Solved switching from graphicscard on motherboard, to slip intype

May 29, 2012 at 16:51:50
Specs: Windows 7 home premium 64bit, 4gigs, 3.9GHz ATI
If I install a ATI Radeon 6450 Silence 1 GB DDR3 video card in my computer, will i have to enter the bios to disable the current one i have, which is on my motherboard, or would i be able to install the 6450 and just download the most recent drivers? i currently have a radeon 3000 graphics card

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May 29, 2012 at 17:53:36
✔ Best Answer
Some boards will auto-disable the integrated graphics when a discrete graphics card is detected, but you should still check the BIOS because there are other settings that may need to be changed.

What was the purpose of the upgrade? The HD 6450 is a low end card. It's OK for general purpose/home theater use, but it's not much of a gaming card.

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May 29, 2012 at 19:15:21
In most cases (for mboards made after the early 90's) there is no setting in the bios that actually disables the onboard video - the onboard video is disabled automatically when there is a video card installed in an AGP or PCI-E X16 slot.
(The only exception to that, that I know of, is when the mboard has onboard video and the main chipset is a recent one that supports Hybrid video - both the onboard video and the video on a card in a PCI-E X16 slot working at the same time.)
It's NOT disabled automatically in any case when there's video card in a PCI slot.

If you haven't bought a graphics card yet,....

Go to a web site that has relative benchmarks of the performance of the different video cards (video chipsets).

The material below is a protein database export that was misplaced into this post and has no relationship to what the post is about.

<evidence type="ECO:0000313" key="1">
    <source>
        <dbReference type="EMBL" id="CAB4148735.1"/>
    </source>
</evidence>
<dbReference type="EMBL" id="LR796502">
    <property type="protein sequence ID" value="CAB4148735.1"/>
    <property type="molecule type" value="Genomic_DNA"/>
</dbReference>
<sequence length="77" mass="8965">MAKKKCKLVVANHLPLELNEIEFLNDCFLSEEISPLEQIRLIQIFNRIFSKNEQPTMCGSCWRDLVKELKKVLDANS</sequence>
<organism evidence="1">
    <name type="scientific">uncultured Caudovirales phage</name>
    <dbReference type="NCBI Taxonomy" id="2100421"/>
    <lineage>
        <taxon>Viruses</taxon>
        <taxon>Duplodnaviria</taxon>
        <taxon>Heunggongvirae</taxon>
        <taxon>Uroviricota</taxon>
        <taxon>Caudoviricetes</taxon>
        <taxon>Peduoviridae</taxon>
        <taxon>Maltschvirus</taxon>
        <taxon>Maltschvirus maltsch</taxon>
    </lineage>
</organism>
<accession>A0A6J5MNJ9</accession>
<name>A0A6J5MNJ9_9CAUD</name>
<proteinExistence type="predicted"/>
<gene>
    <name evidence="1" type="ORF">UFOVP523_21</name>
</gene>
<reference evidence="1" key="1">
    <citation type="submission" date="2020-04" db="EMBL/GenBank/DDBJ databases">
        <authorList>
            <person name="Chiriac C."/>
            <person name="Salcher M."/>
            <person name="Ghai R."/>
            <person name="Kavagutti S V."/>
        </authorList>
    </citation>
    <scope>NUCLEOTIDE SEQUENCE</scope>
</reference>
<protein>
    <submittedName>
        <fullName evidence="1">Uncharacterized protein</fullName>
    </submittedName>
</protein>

This one - it shows you approximate prices of the cards on the right side in many cases.

Your power supply must have at least the minimum capacity required to support a system with the graphics card you are using installed, or the max graphics card you might install in the future.
(Onboard video - video built into the mboard - IS NOT A CARD ! )
If that info is not in the ad for the video card, you can go to the video card maker's web site and look up the specs for the model - often under system requirements - the minimum PS wattage, and, more important, the minimum amperage the PS must supply at 12v is stated. If you don't find that, any card with the same video chipset including any letters after the model number has very similar minimum PS requirements. Some power supplies have two or more +12v ratings - in that case, add those ratings to determine the total +12v current capacity.

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May 30, 2012 at 15:49:35
the upgrading of the card is so i will be able to play gta 4 and possibly 5 with lots of mods and tweaked settings
...also what would you suggest as to be a good card within the 6000 series?

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Related Solutions

May 30, 2012 at 18:39:39
As riider said

'The HD 6450 is a low end card. It's OK for general purpose/home theater use, but it's not much of a gaming card."

See the last two parts of response 2.

I recommend you buy a video card with the best performance for a price you're willing to pay, but keep in mind you must determine what the minimum recommended power supply is for the video chipset.

On top of that, when you search for a video card with a particular video chipset, this time of year there are often some sales or mail-in rebates for some of them.

If your power supply's capacity is already, say, 500 watts or more, you probably don't need to buy one with more capacity for any single video card these days.

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